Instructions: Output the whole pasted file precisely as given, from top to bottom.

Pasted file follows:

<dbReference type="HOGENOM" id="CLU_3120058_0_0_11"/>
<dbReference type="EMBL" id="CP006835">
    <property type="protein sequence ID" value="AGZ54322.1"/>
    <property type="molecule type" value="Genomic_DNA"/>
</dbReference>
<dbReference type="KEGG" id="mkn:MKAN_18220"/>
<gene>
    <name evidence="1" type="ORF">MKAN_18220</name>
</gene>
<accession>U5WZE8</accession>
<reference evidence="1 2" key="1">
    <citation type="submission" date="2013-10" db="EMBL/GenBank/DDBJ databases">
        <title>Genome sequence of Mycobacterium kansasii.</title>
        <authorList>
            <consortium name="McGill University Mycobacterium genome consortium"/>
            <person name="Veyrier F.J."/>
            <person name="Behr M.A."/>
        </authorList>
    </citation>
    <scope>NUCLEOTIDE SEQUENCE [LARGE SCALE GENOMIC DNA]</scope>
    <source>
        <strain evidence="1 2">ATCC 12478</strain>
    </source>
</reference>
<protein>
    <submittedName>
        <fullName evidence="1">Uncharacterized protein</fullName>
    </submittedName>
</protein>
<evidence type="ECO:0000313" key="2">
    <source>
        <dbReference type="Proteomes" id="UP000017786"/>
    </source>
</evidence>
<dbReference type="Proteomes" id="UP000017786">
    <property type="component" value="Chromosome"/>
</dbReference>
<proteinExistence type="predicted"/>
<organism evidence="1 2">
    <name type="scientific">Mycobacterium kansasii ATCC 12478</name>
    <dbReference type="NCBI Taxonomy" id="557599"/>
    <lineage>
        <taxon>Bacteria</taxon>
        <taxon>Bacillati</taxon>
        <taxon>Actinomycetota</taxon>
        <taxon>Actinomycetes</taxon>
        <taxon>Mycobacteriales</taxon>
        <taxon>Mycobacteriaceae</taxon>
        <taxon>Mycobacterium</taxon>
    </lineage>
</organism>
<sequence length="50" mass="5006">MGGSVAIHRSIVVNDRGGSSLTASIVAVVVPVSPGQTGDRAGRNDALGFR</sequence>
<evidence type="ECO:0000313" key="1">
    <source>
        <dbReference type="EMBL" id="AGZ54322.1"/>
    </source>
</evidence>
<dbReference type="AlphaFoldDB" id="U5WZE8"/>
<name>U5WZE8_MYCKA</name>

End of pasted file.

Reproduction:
<dbReference type="HOGENOM" id="CLU_3120058_0_0_11"/>
<dbReference type="EMBL" id="CP006835">
    <property type="protein sequence ID" value="AGZ54322.1"/>
    <property type="molecule type" value="Genomic_DNA"/>
</dbReference>
<dbReference type="KEGG" id="mkn:MKAN_18220"/>
<gene>
    <name evidence="1" type="ORF">MKAN_18220</name>
</gene>
<accession>U5WZE8</accession>
<reference evidence="1 2" key="1">
    <citation type="submission" date="2013-10" db="EMBL/GenBank/DDBJ databases">
        <title>Genome sequence of Mycobacterium kansasii.</title>
        <authorList>
            <consortium name="McGill University Mycobacterium genome consortium"/>
            <person name="Veyrier F.J."/>
            <person name="Behr M.A."/>
        </authorList>
    </citation>
    <scope>NUCLEOTIDE SEQUENCE [LARGE SCALE GENOMIC DNA]</scope>
    <source>
        <strain evidence="1 2">ATCC 12478</strain>
    </source>
</reference>
<protein>
    <submittedName>
        <fullName evidence="1">Uncharacterized protein</fullName>
    </submittedName>
</protein>
<evidence type="ECO:0000313" key="2">
    <source>
        <dbReference type="Proteomes" id="UP000017786"/>
    </source>
</evidence>
<dbReference type="Proteomes" id="UP000017786">
    <property type="component" value="Chromosome"/>
</dbReference>
<proteinExistence type="predicted"/>
<organism evidence="1 2">
    <name type="scientific">Mycobacterium kansasii ATCC 12478</name>
    <dbReference type="NCBI Taxonomy" id="557599"/>
    <lineage>
        <taxon>Bacteria</taxon>
        <taxon>Bacillati</taxon>
        <taxon>Actinomycetota</taxon>
        <taxon>Actinomycetes</taxon>
        <taxon>Mycobacteriales</taxon>
        <taxon>Mycobacteriaceae</taxon>
        <taxon>Mycobacterium</taxon>
    </lineage>
</organism>
<sequence length="50" mass="5006">MGGSVAIHRSIVVNDRGGSSLTASIVAVVVPVSPGQTGDRAGRNDALGFR</sequence>
<evidence type="ECO:0000313" key="1">
    <source>
        <dbReference type="EMBL" id="AGZ54322.1"/>
    </source>
</evidence>
<dbReference type="AlphaFoldDB" id="U5WZE8"/>
<name>U5WZE8_MYCKA</name>